The rest of the article is organized as follows. Section 2 introduces the related works. Section 3 presents the super-resolution algorithm based on spatial sparsity and endmember regularization. Section 4 presents experimental results and Section 5 concludes the article.

2. Related studies

2.1. Sparse representation

It has been found that natural images can generally be coded by structured primitives, e.g., edges and line segments [7], and these primitives are qualitatively similar in form to simple cell receptive fields. Olshausen and Field [16] proposed to represent a natural image using a small number of basis functions chosen out of an over-complete code set. The sparse representation of a signal over an over-complete dictionary is achieved by optimizing an objective function that includes two terms: one measures the signal reconstruction error and the other measures the signal sparsity.

Suppose that the data (image patch) x R m admits a sparse approximation over an over-complete dictionary Φ R n×m (K > m) with K atoms. Then x can approximately be represented as a linear combination of a few atoms from Φ. An over-complete dictionary Φ and the sparse coefficients α are obtained by solving the following optimization problem:
argmin Φ , α x - Φ α 2 2 + λ α 1

where ||·||2 is the 2 norm. For Φ, each of its atoms (columns) is a unit vector in the l2 norm. They are learned by solving the above minimization problem. l1 norm regularization constraint is used to guarantee the sparseness of α, where α 1 = i α i and α = [α1;...; α m ]. Positive constant λ controls the trade-off between accuracy of reconstruction and sparseness of α. The cost function given above is non-convex with respect to both Φ and α. However, it is convex when one is fixed. Thus, this problem can be alternating between learning Φ using K-SVD [17], MOD [18], or gradient descent [19] while fixing α and inferring α using orthogonal matching pursuit (OMP) [20] while fixing Φ.

2.2. Hyperspectral and panchromatic images representation

Hyperspectral imaging sensors divide the wavelength span (such as 0.4-1.2 μm) into a series of contiguous and narrow (such as 10 nm) spectral bands, and measure the radiance of every bands. Panchromatic imaging sensors measure all the radiance in the wavelength spans (such as 0.4-1.2 μm) once. For an arbitrary pixel in the hyperspectral or panchromatic image, digital number (or gray levels) of the image between wavelength λ1 and λ2 can be written as
D N = λ 1 λ 2 L ( λ ) K i g i ( λ ) d λ + B ( λ 1 ~ λ 2 )
where L(λ) is the spectral radiance at the sensor's entrance pupil, g i (λ) is the spectral response function of the sensor between wavelength λ1 and λ2. K i is the constant related to sensor such as electronic gain, the detector saturation electrons, the quantization levels, the area of the entrance aperture, and so on. B ( λ 1 ~ λ 2 ) is the noise caused by dark signal. For same scene imaged by different sensors, L(λ) is same. Figure 1 shows the principle of hyperspectral and panchromatic imaging processes.
Figure 1

The principle of hyperspectral and panchromatic imaging.

Although image contents can vary a lot from image-to-image, it has been found that the micro-structures of images can be represented by a small number of structural primitives (e.g., edges, line segments, and other elementary features) [7]. Here, we can assume that spatial micro-structures information in hyperspectral bands can be derived from a series of panchromatic images. Based on this assumption, we can use the panchromatic images to enhance the spatial resolution of hyperspectral images.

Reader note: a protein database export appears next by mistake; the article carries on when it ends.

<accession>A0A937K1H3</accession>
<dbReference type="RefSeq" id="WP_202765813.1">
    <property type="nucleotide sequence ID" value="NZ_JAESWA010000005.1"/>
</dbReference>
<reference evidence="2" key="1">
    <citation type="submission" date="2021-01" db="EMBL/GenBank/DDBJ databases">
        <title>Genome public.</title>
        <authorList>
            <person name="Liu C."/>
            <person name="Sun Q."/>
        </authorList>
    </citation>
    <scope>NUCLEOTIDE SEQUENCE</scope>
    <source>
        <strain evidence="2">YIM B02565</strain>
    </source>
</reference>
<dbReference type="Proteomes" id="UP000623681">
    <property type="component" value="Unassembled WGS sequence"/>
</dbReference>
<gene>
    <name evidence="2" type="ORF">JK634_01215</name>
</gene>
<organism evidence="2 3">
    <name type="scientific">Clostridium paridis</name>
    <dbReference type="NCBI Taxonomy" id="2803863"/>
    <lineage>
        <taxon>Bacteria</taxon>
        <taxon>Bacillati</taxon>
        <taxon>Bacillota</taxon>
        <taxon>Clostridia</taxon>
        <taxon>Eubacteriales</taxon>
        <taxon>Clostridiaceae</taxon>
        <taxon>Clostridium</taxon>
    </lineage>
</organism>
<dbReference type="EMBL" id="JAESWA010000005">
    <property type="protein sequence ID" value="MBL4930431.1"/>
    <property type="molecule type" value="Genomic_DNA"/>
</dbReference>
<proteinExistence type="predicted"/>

In sparse representation scheme, a natural image can be coded using a small number of basis functions chosen out of an over-complete code set. We can train the dictionaries using the patches extracted from several training panchromatic images which are rich in edges and textures. Here, we train two dictionaries using panchromatic image sets and hyperspectral image sets, as shown in Figures 2 and 3. The redundant DCT dictionary is described on the left side of Figure 2, each of its atoms shown as an 8 × 8 pixel image. This dictionary was also used as the initialization for all the training algorithms that follow. The globally trained dictionary is shown on the right side of Figure 2. This dictionary was produced by the K-SVD algorithm (executed 180 iterations, using OMP for sparse coding with), trained on a dataset of 1,00,000 8 × 8 patches. Those patches are taken from an arbitrary set of natural images (unrelated to the test images), some of which are shown in Figure 4.
Figure 2

Left: Overcomplete DCT dictionary. Right: Globally trained dictionary.

Figure 3

Dictionary trained from hyperspectral images.

Figure 4

Sample from the images used for training the global dictionary.

3. Hyperspectral imagery super-resolution (HISR) with sparsity based regularization

HISR aims to reconstruct a high-quality imagery X from its degraded measurement Y. The hyperspectral imagery acquisition process can be modeled as:
Y = W H X + υ
where W represents the down-sampling operator and H represents a blurring filter, and υ is the additive noise [2]. In this article, we just consider the spatial down-sampling and blurring operator. We can get the estimation of high-quality imagery X ^ through resolving the inverse of (3):
X ^ = arg min Y - W H X F 2

where ||·|| F is the F norm. The estimation of X ^ by formula (4) is a ill-posed inverse problem, since for a given low-resolution input Y, infinitely many high-resolution images X satisfy the reconstruction constraint. To find a better solution, prior knowledge of hyperspectral imagery can be used to regularize the HISR problem. We regularize the problem via the following prior on small patch x of X.

3.1. Spatial sparsity regularization